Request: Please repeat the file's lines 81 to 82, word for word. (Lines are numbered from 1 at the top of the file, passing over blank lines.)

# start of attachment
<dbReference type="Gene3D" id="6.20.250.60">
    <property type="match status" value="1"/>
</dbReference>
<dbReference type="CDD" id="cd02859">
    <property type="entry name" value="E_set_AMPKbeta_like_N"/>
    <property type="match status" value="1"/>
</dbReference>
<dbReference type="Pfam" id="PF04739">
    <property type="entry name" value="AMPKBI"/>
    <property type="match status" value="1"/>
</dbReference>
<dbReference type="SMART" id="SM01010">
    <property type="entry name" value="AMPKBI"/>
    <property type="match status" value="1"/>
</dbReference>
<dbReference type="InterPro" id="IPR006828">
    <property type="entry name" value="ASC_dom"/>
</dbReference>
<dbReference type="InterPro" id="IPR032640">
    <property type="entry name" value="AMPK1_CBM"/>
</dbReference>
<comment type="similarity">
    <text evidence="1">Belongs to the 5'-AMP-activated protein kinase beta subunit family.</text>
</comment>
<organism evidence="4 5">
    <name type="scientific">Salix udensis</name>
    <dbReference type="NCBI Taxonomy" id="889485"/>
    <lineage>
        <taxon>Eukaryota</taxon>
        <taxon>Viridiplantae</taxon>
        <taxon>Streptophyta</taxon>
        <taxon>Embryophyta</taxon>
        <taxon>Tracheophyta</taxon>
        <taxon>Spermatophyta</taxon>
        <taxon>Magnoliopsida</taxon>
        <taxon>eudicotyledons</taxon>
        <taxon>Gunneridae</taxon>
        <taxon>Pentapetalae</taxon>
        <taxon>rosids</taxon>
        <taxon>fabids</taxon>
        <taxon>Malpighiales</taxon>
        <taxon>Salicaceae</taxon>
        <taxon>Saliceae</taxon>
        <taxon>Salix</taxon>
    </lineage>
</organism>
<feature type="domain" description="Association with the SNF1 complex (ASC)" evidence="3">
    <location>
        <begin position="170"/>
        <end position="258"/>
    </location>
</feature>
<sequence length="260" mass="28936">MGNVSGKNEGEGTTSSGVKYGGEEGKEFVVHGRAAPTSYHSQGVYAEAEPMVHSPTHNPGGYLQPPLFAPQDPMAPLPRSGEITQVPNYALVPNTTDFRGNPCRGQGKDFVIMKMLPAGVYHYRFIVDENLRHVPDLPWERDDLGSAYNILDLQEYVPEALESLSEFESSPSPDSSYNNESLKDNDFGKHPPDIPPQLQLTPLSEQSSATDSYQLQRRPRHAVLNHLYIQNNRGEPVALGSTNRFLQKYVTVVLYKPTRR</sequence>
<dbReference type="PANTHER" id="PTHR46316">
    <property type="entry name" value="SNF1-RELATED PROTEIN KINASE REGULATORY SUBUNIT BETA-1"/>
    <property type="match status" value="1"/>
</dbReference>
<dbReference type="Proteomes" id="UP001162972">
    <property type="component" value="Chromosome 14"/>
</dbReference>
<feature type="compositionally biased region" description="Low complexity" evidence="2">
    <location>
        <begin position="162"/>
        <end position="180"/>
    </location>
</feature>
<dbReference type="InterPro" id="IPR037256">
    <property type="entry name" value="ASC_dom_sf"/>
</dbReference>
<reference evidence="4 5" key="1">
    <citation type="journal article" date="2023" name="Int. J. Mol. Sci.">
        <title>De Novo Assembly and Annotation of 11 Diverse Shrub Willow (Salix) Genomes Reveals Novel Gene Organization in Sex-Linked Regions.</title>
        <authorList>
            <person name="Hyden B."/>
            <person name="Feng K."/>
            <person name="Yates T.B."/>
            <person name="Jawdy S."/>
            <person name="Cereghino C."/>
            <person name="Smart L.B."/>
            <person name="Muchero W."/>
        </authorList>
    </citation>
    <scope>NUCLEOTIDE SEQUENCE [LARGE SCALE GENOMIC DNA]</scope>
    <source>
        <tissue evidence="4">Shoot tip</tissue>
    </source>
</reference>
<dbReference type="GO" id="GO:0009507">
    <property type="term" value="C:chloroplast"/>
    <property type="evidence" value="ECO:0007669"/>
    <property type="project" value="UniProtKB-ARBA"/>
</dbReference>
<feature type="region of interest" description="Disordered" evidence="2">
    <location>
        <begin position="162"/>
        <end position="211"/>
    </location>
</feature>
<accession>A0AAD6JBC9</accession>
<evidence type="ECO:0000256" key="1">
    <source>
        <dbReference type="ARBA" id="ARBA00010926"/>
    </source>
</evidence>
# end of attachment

        </authorList>
    </citation>